I had a chance to play with the new Canon 7D Mark II this past weekend and I wanted to provide a little bit of feedback regarding the performance of this speed monster. I received my copy of the camera earlier last week, along with the Canon EF 400mm f/5.6L lens, so that I could exclusively photograph wildlife with this setup. The Canon 7D Mark II is specifically targeted at sports and wildlife photographers, so I did not think it would make much sense to evaluate the camera for everyday photography needs. With the Canon 6D being in the same price range, it is a given that a full-frame camera would be much more desirable in terms of image quality for other photography needs.
In addition to the 7D Mark II, Canon also announced three new lenses this week at Photokina: EF 400mm f/4 DO IS II USM, EF 24–105mm f/3.5–5.6 IS STM and EF-S 24mm f/2.8 STM. The first two are designed to work on both full-frame and APS-C cameras, while the 24mm f/2.8 is designed to be only used on cropped sensor cameras. The EF 400mm f/4 DO IS II USM is an update to the first model of the lens that was produced back in 2000, and this time Canon put a lot of new technology into the lens and has updated the lens design. The letters “DO” stand for “Diffractive Optics“, which not only reduce chromatic aberrations thanks to their different light dispersion path, but also allows for much smaller lens design. As a result, the EF 400mm f/4 is significantly smaller and lighter than the regular 400mm f/2.8L lens. In addition to the above benefits, the 400mm f/4 DO IS II USM now has better coatings to reduce ghosting and to improve color balance. Just like the professional “L” lenses, the lens has both dust and water-resistant construction and a 3 mode Image Stabilization system that offers up to four stops of vibration compensation. At $6,899 it is not a cheap lens by any means, but at the size a little bigger than a 70-200mm lens, it is surely an attractive choice for those that want to be able to hand-hold a 400mm lens.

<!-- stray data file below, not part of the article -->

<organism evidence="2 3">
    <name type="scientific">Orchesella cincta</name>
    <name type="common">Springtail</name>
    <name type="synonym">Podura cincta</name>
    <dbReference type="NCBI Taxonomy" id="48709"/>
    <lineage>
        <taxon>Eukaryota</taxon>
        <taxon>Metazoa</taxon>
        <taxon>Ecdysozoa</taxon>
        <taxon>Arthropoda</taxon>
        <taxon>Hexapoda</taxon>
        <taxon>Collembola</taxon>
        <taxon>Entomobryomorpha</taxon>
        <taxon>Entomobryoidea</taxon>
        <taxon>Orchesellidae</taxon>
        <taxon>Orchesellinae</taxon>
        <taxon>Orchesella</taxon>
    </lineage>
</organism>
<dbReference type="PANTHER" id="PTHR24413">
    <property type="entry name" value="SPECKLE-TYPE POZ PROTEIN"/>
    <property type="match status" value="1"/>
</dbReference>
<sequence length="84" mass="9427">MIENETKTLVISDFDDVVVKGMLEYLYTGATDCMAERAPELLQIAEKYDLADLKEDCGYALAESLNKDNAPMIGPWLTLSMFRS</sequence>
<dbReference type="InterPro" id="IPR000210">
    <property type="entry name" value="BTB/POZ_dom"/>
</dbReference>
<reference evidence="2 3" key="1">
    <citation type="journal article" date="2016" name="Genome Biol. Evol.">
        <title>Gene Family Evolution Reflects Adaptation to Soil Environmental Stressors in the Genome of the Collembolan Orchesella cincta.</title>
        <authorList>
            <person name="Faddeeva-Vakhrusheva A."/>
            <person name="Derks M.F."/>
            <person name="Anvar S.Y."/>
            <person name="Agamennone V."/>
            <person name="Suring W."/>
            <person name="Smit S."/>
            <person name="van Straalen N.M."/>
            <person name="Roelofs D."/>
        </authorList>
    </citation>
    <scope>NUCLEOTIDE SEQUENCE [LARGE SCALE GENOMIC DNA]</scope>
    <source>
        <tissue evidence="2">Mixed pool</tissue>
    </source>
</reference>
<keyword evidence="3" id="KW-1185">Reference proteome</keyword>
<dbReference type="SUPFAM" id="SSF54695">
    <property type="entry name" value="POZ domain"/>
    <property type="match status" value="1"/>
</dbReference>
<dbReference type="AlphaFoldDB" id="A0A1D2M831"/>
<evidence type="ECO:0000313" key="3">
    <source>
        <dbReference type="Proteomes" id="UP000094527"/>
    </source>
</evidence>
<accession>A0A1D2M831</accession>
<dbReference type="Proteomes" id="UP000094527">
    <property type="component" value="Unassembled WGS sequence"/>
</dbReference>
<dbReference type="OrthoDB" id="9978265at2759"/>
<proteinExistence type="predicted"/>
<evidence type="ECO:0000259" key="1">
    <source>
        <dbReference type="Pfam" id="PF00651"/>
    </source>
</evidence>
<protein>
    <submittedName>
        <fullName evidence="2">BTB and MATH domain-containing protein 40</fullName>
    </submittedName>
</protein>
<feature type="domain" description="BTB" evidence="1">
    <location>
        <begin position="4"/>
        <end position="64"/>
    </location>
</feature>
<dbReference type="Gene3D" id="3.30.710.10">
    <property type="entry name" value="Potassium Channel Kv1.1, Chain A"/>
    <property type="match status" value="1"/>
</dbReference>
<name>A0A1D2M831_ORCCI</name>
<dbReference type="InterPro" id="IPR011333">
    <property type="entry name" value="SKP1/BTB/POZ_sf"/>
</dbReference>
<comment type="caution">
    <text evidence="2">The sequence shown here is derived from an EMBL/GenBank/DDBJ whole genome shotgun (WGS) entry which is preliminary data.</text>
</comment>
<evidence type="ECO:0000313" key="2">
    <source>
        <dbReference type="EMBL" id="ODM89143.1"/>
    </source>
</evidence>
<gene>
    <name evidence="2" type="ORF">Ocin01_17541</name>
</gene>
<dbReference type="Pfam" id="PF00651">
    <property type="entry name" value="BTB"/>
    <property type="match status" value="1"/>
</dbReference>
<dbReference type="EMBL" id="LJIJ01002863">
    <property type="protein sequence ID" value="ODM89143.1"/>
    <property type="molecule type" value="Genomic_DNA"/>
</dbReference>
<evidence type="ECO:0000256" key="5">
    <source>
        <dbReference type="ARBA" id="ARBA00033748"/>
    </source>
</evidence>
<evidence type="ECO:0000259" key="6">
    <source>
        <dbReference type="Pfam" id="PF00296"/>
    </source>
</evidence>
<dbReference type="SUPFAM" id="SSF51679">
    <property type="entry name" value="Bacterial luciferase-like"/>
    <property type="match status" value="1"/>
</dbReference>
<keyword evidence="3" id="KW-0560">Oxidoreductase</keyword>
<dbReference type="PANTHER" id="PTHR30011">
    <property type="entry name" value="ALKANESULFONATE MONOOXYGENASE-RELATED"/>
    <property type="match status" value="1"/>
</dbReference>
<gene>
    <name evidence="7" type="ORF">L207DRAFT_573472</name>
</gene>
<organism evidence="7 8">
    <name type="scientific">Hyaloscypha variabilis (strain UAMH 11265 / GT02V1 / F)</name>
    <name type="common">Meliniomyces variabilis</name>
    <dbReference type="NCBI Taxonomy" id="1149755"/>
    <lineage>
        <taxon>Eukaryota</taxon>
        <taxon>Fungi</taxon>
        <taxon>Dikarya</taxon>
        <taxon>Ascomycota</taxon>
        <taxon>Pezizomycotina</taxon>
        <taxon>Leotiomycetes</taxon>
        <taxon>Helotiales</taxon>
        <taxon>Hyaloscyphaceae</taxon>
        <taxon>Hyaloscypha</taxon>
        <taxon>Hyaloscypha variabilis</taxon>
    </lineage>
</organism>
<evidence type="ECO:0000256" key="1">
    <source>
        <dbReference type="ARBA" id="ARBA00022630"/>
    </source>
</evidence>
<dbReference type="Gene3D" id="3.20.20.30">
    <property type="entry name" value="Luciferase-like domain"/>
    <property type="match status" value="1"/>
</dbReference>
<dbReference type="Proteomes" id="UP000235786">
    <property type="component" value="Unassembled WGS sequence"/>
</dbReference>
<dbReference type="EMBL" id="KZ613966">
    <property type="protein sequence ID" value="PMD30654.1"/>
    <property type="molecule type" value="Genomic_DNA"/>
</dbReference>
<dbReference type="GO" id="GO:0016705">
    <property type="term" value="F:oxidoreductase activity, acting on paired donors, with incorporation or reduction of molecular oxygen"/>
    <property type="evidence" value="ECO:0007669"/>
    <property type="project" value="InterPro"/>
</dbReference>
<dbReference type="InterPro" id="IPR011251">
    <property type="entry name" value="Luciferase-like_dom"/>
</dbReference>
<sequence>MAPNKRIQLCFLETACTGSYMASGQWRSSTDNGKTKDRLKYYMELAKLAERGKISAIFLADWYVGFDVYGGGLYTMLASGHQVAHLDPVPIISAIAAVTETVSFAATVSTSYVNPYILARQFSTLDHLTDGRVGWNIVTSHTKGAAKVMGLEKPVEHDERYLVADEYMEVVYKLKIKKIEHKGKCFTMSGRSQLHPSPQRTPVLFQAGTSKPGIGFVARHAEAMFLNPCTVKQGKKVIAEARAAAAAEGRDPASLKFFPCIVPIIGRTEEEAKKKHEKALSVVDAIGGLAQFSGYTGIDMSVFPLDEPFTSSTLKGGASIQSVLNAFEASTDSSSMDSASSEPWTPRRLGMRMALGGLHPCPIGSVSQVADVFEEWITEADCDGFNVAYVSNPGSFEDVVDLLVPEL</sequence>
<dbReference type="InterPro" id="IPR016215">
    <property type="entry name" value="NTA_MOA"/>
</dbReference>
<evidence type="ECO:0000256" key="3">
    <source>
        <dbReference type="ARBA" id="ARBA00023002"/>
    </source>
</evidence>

Today Canon announced a highly anticipated update to the sports and wildlife shooter’s camera, the Canon 7D. After over five years of long wait, the new Canon 7D Mark II finally saw the light of day and it is not here to disappoint – Canon crammed quite a bit of power into the camera and made it a speed demon with a very impressive speed of 10 fps. Aside from the speed, the biggest highlight of the 7D Mark II is its impressive autofocus system. Borrowed from the top-of-the-line EOS-1D X, the autofocus system has a whopping 65 autofocus points, all of which are cross-type. Similar to the new Nikon D750, the Canon 7D Mark II also has -3 EV sensitivity, which means that it can focus quite well in low-light situations. To drive 10 fps continuous shooting speed, 65 focus points and 1080p full HD video recording at 60 fps, the 7D Mark II comes with dual DIGIC 6 image processors. Nikon shooters have been waiting for a “Pro DX” camera like this for many years now, so with Canon releasing the 7D Mark II, many of us might be wondering if Nikon will ever respond with a similar camera.
Yesterday, while thinking about the upcoming wedding that I have to shoot, I glanced at my trusty old D700. The rubber is coming off in places and needs to be glued back on, nothing serious. Two of the batteries that I have need replacing. The plastic screen protector has a few minor scratches on it, but would you expect anything else? No. Those are just minor signs of careful use. In every single way, it’s a damn good camera. And then I wondered, would I recommend it to a beginner looking for an affordable entry into the full-frame world? Oh yes, definitely. And it’s not the only one. So if you are a beginner – either to DSLRs or digital photography – and want to potentially improve the quality of your family pictures, to, perhaps, photograph your son’s football games with more confidence or even start your own photography business, there are a lot of used, older cameras you could go for and not regret it. Let us glance through some of them.